Sir John Redwood MP

John Redwood won a free place at  Kent College, Canterbury, and graduated from Magdalen College Oxford. He is a Distinguished fellow of  All Souls, Oxford. A businessman by background, he has set up an investment management business, was both executive and non-executive chairman of a quoted industrial PLC, and chaired a manufacturing company with factories in Birmingham, Chicago, India and China. He is the MP for Wokingham, first elected in  1987.

Some MPs in the UK have rushed in to side with the Australian government and Parliament in their row with Facebook. The Australian government is proposing a law to make platforms like Facebook pay to use extracts from newspapers and media reports on their sites, so the journalism involved will not go unrewarded.

Facebook has countered by saying they in effect give the papers and media free adverts by posting some of their material with full credits.  The journalists get access to a much bigger audience which in turn boosts their commercial value. Facebook decided that the best way to comply with the prospective law is to ban all journalism extracts from established media outlets from its sites so it need not make any payments.

This tiff provides a good opportunity to review the current state of journalism and how we pay for things here in the UK. I do not propose to weigh into the Australian debate, which their Parliament is best able to conduct for itself.

Let me declare my prejudices. I am a fan of good journalism. A well researched and informative article helps my education. Lively and informed opinion pieces contribute to the national conversation, vital in a democracy. Well written and amusing pieces are entertaining, a welcome diversion for time off.  Many  pay for some of this by buying  papers and electronic subscriptions, by paying the BBC Licence fee, by their employer taking out collective subscriptions for services needed for work, and by accepting adverts alongside journalism to enable them to enjoy some free services. Each of these paying  models has its advantages and disadvantages.

My concern with the current UK media relates to editorial choices and use of journalistic talent. I am particularly critical of the BBC because I have to pay for it whether I want to use it or not. It regularly fails to live up to the ideals of its Charter. As one who used to listen to a lot of Radio 4 news and watch one of the main evening tv  news programmes every night, I often find myself turning off, faced with the same diet of highly selective topics and systematic bias of worldview.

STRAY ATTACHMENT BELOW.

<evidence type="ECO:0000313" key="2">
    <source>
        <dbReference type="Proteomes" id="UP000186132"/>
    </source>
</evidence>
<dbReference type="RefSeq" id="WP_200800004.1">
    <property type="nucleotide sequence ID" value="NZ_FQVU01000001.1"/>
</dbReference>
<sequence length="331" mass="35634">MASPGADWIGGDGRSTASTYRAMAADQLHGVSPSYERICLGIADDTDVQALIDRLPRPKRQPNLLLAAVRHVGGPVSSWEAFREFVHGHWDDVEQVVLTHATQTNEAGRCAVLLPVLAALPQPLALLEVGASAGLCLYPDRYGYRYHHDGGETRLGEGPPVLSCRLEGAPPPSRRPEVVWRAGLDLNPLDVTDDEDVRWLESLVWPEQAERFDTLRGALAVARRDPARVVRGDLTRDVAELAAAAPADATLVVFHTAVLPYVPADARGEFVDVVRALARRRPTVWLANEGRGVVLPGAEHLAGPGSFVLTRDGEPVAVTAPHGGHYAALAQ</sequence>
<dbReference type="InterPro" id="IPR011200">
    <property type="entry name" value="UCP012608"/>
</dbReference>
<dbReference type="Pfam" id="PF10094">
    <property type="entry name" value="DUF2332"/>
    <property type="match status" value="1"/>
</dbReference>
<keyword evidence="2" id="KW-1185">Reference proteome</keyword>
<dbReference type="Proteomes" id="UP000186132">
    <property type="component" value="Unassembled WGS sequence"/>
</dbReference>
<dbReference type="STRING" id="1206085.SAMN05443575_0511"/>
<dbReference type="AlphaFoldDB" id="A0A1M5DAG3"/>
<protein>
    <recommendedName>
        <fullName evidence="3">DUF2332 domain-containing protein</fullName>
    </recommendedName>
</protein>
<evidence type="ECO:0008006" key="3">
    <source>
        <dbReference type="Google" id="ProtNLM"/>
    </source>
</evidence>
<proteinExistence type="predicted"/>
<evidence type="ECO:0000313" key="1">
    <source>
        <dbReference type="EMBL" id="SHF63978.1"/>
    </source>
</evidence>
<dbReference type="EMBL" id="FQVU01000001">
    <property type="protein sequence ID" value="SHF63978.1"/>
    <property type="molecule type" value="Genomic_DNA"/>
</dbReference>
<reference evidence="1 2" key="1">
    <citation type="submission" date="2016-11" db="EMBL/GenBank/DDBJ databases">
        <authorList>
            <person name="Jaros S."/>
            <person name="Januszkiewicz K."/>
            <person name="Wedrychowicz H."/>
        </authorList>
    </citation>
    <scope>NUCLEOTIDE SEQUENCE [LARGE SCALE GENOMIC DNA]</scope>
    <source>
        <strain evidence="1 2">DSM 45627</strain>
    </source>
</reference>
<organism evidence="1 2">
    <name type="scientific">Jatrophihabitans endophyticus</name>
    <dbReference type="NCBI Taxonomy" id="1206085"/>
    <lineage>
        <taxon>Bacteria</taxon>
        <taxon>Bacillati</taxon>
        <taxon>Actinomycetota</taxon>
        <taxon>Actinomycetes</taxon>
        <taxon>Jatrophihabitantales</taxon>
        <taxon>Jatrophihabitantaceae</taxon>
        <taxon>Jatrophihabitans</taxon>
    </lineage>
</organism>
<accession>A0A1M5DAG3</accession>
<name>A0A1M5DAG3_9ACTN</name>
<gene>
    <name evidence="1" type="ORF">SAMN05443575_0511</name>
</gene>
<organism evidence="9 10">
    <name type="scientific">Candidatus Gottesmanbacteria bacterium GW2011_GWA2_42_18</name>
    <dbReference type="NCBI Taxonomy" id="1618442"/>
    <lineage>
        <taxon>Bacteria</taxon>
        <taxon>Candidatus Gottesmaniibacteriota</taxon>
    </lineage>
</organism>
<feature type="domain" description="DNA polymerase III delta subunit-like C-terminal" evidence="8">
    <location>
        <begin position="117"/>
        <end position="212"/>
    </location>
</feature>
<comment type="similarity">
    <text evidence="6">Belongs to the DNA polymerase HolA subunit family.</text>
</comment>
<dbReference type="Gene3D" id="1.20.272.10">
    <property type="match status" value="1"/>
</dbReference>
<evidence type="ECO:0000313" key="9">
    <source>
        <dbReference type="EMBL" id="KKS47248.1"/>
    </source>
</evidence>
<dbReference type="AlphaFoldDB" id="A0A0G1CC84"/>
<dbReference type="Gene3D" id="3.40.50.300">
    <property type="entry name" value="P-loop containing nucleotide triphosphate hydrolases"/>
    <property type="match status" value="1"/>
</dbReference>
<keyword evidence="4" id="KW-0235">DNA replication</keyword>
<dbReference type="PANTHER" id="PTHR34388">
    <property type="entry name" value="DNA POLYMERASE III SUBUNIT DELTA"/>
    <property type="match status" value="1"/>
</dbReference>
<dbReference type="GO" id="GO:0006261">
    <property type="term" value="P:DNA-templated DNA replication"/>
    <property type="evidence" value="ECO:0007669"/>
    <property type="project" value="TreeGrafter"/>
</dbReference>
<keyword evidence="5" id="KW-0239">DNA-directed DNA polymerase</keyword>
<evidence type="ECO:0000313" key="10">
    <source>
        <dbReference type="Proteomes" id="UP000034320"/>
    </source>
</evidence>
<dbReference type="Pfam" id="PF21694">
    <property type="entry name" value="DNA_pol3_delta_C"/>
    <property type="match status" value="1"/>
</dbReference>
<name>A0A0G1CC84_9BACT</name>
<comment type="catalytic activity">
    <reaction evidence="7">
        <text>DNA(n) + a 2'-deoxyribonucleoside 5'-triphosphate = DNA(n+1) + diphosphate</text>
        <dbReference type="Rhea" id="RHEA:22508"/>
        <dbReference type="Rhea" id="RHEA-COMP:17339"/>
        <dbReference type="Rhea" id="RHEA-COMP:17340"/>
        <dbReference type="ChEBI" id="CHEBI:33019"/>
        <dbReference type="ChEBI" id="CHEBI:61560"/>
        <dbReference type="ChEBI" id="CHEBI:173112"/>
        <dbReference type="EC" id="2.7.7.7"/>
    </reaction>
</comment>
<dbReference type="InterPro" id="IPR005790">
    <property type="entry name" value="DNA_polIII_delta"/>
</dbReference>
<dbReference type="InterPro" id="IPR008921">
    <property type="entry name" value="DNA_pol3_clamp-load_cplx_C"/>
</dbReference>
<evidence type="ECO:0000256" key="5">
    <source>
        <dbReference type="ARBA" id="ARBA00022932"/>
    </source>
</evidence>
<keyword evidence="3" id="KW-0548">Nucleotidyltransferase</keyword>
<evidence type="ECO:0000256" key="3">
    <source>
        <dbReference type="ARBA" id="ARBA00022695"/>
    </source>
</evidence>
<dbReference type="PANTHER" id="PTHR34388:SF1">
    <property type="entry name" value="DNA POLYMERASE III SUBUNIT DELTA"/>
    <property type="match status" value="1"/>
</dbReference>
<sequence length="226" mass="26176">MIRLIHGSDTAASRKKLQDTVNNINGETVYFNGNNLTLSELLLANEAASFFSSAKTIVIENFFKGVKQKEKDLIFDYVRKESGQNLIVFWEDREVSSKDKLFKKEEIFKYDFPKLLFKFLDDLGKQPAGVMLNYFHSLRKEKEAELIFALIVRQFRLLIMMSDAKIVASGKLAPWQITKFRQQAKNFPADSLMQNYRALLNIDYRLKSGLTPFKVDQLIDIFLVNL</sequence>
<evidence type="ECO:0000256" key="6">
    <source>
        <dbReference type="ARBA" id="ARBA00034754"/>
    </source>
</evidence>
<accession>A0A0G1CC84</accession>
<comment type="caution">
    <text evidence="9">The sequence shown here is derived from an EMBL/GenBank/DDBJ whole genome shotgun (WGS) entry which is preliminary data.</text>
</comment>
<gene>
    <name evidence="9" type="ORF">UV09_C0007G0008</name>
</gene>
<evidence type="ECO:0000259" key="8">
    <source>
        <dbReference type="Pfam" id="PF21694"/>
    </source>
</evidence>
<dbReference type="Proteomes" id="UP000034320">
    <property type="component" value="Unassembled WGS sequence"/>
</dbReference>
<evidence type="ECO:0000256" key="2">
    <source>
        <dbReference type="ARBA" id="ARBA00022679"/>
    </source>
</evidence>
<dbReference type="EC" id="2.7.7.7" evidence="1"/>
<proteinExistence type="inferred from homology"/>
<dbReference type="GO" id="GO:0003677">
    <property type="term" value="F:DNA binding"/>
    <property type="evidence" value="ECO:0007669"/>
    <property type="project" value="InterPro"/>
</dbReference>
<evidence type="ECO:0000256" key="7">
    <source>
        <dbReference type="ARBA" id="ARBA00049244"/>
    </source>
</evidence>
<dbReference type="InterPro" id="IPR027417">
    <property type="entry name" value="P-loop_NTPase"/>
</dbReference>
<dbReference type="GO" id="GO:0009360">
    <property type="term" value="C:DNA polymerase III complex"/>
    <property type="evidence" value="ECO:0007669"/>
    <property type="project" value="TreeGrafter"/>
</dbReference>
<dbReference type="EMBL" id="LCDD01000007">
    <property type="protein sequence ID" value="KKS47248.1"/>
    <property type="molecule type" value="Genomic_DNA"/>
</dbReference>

For much of the last year the two story lines of pandemic and global warming have dominated most news  broadcasts. It is often not a case of “news”,  but recycling “olds”. It is often not hard news but regurgitated opinion or forecasts, not reported events and government statements but opinion surveys and lobby group reports inspired to prove a viewpoint.

In order to be better informed I turn directly to the sources of the news and read the statements, draft laws, budgets and the rest for myself, as it is a rare day that you get much factual content or informed comment on the important decisions and events that unfold.

Armed with the facts and statements of those making the news I often find I am in a very different conversation from the trivia, ideological repetitions  or exaggerations of the main broadcasts. The BBC makes use of highly selected experts, many of whom seem to share a clear one sided political viewpoint about the importance of powerful global government as the answer to their view of what the problems are.

Some of them do not seem to have read the detailed documents that underpin the issue. On economic matters, I find they usually misrepresent the position by drawing on some highly spun interpretations and not using the actual figures. They normally ignore important statistical releases, as with the state debt where they do not usually distinguish between net and gross allowing for Bank of England ownership of debts. They rarely report cash figures for public spending and spending increases. 

They are not interested in public sector productivity issues. They accepted the Labour “austerity” analysis of the previous decade without revealing that over that decade there was a very large rise in tax revenue, a rise in cash public spending and even a very small increase in real public spending, contrary to the generally stated cuts in spending and a failure to increase taxes enough.

They regularly ignore the preoccupations of voters with issues like illegal migration, politically correct language, restrictions on freedoms, controls on our freedoms and high taxes on enterprise. They usually dislike or ignore England.

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